Corrective Interpersonal Relationships: -stablishing a durable$ interpersonal relationship may assist in countering narcissistic notions of self as defecti&e and therefore$ an undesirable partner! <utuality lessens the narcissistic de&aluation of other people$ a defense against conscious awareness of en&y or shame for not being able to create an intimate relationship! +ased on research about the prognosis for lifelong (10$ an intimate partner might facilitate the narcissist's healthy change! 6.onningstam$ 1::68 1lease note that her research is based on a three*year follow*up study tracking enduring changes in the narcissistic personality! 6%n my

opinion$ the most likely person to change in the narcissistic relationship is the partner! "nd not in a healthy manner! %t all depends on whether the narcissist can find a willing sacrifice! +ut that's another essay8! The hope for change through correcti&e interpersonal relationships is that a committed relationship will encourage the narcissist to break through a resistance to trust others$ be intimate with others$ to stop resenting others$ blaming others$ and resisting the urge to &iew themsel&es as better than others! The hope for sustained change is that through a correcti&e interpersonal relationship$ the narcissist will increase hisCher capacity to tolerate the emotional fluctuations inherent to all intimate relationships and moderate rage or mistreatment in order to maintain the &alued relationship! 6Bosh! That sounds like fun! ,here can % sign up448 1lease note5 psychological research suggests that the inability to maintain a long*term committed relationship is an indication of pathological narcissism that is unlikely to impro&e! The prognosis is poor for narcissists who cannot sustain fidelity and commitment! >orry to tell all you hopeful partners that bit of bad newsD % don't fabricate the research**% =ust report it!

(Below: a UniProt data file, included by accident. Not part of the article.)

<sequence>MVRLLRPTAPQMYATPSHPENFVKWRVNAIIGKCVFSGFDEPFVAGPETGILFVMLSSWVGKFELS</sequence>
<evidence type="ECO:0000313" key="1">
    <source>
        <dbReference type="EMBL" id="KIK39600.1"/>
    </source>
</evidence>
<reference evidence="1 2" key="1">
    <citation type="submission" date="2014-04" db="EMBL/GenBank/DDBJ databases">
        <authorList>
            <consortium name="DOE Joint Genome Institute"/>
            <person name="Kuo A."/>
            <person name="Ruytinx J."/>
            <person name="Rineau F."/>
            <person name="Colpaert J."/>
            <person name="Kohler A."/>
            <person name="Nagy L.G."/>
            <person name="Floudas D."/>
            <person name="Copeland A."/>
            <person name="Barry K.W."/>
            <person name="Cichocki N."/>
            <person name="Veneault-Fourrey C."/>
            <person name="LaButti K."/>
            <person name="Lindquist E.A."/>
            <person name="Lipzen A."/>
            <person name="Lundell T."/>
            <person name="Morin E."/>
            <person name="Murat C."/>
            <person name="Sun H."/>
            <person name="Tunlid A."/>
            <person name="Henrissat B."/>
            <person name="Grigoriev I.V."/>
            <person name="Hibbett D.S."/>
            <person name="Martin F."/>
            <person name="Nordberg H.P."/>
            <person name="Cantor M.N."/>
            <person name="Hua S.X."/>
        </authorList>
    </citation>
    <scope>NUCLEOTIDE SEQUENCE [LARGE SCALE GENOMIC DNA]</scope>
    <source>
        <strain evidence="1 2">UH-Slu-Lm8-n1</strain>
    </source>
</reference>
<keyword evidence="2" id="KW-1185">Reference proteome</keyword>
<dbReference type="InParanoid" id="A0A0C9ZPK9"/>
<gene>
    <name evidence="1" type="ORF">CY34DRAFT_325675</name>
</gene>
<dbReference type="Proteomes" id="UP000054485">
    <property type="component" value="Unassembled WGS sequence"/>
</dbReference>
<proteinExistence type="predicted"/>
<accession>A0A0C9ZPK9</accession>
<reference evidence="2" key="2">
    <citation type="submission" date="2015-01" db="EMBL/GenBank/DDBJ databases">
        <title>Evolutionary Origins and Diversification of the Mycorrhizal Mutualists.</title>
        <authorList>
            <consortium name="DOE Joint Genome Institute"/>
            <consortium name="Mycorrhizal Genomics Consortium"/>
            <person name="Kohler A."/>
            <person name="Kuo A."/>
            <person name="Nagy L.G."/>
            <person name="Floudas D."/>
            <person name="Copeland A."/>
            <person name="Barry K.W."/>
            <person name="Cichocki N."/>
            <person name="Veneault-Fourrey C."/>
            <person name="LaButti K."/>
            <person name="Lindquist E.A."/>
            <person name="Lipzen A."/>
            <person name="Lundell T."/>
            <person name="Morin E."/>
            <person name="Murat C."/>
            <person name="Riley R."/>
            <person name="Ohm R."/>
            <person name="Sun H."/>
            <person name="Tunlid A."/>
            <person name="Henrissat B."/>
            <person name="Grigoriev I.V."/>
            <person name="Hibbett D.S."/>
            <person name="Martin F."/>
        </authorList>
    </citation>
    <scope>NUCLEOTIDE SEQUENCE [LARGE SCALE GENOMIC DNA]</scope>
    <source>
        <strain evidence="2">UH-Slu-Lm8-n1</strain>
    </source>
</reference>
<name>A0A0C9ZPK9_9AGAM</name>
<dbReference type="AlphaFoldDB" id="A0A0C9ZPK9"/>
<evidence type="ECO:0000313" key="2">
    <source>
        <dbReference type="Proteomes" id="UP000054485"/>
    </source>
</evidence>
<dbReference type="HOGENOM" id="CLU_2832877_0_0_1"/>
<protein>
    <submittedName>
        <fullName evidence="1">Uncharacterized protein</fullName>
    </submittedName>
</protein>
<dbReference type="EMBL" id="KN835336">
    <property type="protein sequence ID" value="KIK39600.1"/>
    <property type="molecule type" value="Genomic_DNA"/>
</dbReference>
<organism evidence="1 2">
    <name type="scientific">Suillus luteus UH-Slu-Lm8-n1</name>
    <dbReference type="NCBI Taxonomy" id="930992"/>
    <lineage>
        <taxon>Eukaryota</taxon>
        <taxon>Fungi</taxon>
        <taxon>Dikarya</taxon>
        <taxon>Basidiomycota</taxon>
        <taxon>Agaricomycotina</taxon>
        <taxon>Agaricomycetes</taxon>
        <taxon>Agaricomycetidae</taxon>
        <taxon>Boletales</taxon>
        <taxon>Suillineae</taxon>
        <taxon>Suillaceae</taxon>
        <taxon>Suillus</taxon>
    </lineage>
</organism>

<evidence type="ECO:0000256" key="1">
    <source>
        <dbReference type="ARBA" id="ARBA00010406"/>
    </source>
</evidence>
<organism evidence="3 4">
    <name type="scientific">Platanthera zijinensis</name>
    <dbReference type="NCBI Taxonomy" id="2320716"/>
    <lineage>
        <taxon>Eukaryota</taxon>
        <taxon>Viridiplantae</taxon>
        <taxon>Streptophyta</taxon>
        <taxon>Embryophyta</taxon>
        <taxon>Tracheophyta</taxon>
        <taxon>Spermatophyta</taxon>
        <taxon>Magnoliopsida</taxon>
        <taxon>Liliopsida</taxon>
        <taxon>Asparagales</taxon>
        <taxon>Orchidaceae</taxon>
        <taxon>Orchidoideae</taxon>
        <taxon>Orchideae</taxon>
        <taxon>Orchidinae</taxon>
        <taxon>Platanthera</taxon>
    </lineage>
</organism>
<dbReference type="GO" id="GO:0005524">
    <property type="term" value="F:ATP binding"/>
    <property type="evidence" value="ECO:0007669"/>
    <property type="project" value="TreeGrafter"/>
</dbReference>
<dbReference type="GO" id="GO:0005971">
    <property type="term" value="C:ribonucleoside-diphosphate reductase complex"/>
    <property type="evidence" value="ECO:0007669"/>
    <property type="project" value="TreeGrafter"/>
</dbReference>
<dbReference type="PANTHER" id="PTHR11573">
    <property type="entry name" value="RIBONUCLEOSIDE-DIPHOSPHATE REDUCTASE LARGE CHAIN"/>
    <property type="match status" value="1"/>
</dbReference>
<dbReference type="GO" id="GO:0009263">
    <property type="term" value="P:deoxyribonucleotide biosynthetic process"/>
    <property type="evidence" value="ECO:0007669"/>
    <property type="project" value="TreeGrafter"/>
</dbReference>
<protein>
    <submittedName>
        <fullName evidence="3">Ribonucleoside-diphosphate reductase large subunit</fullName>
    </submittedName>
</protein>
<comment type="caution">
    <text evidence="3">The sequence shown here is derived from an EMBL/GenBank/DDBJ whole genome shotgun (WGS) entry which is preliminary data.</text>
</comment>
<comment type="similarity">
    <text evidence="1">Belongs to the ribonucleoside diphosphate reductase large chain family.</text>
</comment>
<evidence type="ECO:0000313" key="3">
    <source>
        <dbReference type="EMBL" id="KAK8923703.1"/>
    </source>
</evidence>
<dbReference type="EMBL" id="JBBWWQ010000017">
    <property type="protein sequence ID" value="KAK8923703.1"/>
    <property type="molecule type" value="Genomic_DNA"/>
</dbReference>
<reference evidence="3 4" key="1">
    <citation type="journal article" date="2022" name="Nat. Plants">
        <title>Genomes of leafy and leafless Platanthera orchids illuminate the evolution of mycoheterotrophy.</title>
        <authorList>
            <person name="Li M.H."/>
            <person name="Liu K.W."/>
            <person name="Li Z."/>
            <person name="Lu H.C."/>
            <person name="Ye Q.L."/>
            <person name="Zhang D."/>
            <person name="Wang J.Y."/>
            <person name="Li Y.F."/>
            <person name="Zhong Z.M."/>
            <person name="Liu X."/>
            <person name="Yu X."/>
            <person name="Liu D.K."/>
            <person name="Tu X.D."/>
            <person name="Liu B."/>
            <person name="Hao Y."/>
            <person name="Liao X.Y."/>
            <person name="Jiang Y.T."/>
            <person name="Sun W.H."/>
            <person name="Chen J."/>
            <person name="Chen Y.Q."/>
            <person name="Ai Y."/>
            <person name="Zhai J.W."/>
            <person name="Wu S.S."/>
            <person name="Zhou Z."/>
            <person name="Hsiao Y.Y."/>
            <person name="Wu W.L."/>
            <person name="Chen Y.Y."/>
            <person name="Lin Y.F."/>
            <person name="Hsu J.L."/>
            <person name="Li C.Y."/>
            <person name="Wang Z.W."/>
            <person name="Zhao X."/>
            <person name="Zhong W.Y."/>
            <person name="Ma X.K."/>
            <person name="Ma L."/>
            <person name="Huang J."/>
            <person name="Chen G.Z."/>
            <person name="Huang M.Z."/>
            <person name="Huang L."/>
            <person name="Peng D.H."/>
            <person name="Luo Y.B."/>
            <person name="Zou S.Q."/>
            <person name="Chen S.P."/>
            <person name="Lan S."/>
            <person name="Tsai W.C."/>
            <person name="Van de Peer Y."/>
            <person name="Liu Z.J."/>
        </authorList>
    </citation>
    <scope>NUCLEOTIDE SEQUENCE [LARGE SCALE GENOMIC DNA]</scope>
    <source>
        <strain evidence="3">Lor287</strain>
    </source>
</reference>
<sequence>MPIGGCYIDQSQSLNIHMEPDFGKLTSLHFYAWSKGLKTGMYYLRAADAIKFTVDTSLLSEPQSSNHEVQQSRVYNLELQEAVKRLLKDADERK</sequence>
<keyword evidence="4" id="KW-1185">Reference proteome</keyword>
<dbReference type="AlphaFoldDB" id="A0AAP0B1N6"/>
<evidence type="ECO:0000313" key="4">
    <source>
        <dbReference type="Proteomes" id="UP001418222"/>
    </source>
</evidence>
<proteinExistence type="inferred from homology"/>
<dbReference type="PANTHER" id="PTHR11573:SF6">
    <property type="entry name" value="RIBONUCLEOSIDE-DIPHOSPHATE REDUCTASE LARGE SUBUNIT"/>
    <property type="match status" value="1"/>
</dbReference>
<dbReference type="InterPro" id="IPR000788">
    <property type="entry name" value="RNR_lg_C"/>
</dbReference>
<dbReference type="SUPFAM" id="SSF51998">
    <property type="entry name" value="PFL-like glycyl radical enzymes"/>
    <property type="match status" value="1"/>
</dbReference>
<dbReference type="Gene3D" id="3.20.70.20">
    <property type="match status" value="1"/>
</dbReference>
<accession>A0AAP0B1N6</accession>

Corrective disillusionment: 7ife corrects our hubris e&ery chance she gets***hubris being defined as 'misplaced arrogance'! <ost people can relate to o&erestimating our competence**especially when we were teenagers! "s teens$ we knew

e&erything there was to know about anything and anyone assuming they knew more than oursel&es was a fool! Take our parents$ for example! One ego* crushing humiliation after another and e&entually our arrogance ad=usted to reality! +reaking through the Brandiose >elf rewards us with a more accurate perception of our limitations and ignorance$ coupled with a healthy awareness of real talents$ skills$ and capabilities! ,e call it Browing /p! 'orrecti&e disillusionments can be experienced in the workplace$ in specialized